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A Carbohydrate-restricted Diet to Reverse Fatty Liver in Adolescents With Obesity

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ClinicalTrials.gov Identifier: NCT02787668
Recruitment Status : Completed
First Posted : June 1, 2016
Last Update Posted : April 20, 2018
Sponsor:
Information provided by (Responsible Party):
Amy Miskimon Goss, PhD RD, University of Alabama at Birmingham

Brief Summary:
The purpose of this study is to determine the effects of a low carbohydrate diet vs a low fat diet on improvement in aminotransferases, hepatic fat infiltration, markers of inflammation, insulin resistance, and body composition in obese adolescents with non-alcoholic fatty liver disease (NAFLD).

Condition or disease Intervention/treatment Phase
Non-alcoholic Fatty Liver Disease Childhood Obesity Insulin Resistance Other: Carbohydrate-restricted diet Other: Control, low-fat diet Not Applicable

Detailed Description:
NAFLD is the most common form of liver disease in children in the United States. Currently, there is no treatment for NAFLD. In adults, weight loss through caloric restriction is commonly recommended to improve fatty liver. Weight loss is particularly difficult for children to achieve and significant caloric restriction may not be a prudent recommendation in developing children and adolescents. Because of this difficulty with weight loss in children, many children go on to develop cirrhosis and eventually undergo liver transplant. Data on the effectiveness of diet to reverse fatty liver and prevent progression to cirrhosis in children is urgently needed. To date, no studies have been done examining how changes in diet composition without intentional caloric restriction influences NAFLD in children. Data from previous studies in adults support the hypothesis that consumption of lower-CHO, higher-fat food sources rich in high-quality proteins and essential fatty acids has beneficial effects on metabolic health in adults without restricting calories. This study aims to test the hypothesis that a low CHO higher- fat diet will induce rapid reversal of fatty liver while also depleting of total and abdominal adiposity, preserving lean mass, and reducing inflammation in adolescents with obesity and NAFLD.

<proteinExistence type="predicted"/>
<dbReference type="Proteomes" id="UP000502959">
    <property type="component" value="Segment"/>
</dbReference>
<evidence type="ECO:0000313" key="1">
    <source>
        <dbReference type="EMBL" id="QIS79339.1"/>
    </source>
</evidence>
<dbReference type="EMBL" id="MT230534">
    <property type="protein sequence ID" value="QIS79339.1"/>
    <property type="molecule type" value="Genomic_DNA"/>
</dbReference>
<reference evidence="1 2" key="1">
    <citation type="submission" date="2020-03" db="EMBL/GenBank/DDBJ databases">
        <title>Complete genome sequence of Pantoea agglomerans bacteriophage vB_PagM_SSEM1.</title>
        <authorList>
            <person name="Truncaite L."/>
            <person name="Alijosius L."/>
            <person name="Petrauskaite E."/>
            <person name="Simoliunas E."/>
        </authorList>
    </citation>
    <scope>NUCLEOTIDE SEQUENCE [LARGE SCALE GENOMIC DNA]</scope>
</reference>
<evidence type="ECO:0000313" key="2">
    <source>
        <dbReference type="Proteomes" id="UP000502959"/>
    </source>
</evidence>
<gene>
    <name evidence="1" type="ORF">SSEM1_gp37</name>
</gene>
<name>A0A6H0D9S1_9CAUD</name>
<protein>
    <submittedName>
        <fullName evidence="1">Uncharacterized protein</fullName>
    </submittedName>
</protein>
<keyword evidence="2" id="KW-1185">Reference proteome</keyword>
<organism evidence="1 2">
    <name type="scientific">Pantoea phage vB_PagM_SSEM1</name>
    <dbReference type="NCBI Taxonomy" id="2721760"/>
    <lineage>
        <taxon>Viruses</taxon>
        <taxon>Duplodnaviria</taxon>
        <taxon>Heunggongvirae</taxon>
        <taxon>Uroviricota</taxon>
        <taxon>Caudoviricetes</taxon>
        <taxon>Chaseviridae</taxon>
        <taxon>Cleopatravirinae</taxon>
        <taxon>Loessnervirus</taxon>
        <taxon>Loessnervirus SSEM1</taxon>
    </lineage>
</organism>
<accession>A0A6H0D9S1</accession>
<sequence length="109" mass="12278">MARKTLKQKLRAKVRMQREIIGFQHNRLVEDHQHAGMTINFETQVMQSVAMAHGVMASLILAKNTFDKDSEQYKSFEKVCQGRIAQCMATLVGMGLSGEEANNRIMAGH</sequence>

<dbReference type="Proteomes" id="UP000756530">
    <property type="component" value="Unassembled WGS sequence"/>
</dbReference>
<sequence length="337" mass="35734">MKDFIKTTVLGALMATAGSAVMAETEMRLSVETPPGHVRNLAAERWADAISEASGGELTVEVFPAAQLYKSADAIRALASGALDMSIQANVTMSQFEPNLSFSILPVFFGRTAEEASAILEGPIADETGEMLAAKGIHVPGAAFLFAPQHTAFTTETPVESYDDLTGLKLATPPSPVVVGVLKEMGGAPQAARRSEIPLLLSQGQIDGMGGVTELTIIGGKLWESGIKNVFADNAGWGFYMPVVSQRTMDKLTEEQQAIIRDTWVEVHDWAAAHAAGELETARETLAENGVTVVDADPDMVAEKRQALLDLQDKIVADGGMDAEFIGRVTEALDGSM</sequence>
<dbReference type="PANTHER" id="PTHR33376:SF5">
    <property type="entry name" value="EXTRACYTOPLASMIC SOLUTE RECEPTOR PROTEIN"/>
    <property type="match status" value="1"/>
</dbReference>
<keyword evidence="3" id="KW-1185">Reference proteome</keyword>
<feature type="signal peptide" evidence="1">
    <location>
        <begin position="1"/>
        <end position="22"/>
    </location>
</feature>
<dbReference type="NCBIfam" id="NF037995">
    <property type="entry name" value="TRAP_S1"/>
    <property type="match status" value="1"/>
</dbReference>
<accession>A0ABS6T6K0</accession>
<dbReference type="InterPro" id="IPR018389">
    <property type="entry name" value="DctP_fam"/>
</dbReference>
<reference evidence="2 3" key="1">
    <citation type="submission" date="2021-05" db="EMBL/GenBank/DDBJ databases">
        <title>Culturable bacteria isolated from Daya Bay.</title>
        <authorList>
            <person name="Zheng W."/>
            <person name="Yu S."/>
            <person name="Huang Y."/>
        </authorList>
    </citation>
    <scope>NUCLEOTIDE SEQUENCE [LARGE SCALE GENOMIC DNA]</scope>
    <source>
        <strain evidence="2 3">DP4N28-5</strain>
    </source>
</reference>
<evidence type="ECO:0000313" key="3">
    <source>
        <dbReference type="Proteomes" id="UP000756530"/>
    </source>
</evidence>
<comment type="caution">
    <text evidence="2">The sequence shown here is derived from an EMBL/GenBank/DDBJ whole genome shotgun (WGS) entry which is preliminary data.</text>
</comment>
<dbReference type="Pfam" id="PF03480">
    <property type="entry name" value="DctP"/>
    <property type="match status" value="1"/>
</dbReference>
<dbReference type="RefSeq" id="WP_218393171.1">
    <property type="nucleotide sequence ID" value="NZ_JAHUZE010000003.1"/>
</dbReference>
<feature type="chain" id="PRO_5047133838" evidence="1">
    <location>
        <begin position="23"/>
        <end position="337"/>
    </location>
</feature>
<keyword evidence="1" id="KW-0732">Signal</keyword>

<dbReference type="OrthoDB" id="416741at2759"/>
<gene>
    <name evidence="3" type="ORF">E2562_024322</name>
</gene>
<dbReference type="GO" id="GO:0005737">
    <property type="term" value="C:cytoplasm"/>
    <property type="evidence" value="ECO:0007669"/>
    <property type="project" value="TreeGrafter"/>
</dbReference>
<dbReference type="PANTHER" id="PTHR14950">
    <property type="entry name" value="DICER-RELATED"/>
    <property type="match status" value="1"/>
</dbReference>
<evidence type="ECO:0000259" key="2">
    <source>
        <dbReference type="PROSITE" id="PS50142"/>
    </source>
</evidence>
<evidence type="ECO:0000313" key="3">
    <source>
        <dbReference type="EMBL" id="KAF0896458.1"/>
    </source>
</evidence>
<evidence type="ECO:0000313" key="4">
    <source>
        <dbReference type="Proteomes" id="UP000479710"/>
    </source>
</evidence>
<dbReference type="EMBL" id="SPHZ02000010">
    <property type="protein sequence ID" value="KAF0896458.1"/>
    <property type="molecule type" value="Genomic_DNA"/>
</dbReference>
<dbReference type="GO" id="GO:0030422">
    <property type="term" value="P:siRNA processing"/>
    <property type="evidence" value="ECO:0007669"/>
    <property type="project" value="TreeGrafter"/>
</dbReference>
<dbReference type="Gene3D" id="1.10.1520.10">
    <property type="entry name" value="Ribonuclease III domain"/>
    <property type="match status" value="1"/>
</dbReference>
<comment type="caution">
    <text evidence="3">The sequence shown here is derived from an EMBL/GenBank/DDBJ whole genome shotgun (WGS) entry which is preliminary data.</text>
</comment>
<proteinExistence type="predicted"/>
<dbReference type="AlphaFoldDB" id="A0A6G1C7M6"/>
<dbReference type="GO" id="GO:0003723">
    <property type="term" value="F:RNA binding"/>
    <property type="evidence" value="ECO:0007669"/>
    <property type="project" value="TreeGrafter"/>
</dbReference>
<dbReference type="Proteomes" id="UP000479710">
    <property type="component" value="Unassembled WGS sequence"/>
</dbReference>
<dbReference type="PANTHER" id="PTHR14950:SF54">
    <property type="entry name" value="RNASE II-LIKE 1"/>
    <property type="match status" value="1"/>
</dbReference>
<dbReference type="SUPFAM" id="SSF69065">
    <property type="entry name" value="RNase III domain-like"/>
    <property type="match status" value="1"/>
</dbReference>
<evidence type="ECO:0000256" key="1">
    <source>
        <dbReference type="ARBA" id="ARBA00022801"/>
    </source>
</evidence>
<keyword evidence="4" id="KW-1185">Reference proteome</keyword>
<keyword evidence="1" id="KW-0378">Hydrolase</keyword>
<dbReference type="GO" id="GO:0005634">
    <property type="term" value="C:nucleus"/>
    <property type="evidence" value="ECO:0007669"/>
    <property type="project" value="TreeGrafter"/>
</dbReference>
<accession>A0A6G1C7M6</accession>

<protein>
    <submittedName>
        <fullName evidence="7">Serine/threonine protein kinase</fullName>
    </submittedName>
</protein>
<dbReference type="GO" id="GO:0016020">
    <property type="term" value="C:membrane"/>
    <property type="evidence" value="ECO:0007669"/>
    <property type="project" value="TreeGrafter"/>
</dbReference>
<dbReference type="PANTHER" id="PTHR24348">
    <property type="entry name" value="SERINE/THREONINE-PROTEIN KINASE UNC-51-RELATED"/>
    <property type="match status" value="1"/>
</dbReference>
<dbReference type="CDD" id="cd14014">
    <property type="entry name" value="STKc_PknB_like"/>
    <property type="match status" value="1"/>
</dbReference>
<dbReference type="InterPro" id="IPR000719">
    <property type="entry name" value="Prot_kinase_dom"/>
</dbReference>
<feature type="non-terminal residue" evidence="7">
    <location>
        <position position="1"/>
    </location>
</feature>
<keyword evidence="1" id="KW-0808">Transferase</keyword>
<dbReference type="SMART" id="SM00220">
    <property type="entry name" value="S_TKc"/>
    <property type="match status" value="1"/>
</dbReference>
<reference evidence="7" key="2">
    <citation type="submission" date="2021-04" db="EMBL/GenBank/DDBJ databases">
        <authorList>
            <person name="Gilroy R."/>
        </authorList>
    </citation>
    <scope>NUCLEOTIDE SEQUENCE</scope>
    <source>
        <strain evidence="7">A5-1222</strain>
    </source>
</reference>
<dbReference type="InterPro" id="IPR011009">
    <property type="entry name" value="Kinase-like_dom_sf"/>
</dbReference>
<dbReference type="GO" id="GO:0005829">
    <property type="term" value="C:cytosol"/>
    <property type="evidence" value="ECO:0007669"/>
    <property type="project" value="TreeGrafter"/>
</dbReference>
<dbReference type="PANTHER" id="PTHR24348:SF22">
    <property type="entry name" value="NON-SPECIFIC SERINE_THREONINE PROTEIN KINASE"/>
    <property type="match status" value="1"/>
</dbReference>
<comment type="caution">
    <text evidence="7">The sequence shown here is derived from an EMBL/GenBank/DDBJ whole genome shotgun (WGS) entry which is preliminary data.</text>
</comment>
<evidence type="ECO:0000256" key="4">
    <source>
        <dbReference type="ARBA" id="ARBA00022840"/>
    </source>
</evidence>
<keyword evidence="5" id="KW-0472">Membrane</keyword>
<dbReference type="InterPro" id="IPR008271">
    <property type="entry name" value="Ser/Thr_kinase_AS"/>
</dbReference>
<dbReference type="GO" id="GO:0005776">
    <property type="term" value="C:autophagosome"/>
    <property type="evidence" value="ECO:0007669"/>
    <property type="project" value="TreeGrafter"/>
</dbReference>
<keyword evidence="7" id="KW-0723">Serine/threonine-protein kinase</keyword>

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Study Type : Interventional  (Clinical Trial)
Actual Enrollment : 27 participants
Allocation: Randomized
Intervention Model: Parallel Assignment
Masking: Single (Outcomes Assessor)
Primary Purpose: Treatment
Official Title: A Carbohydrate-restricted Diet to Reverse Fatty Liver in Adolescents With Obesity
Actual Study Start Date : May 2016
Actual Primary Completion Date : April 2018
Actual Study Completion Date : April 2018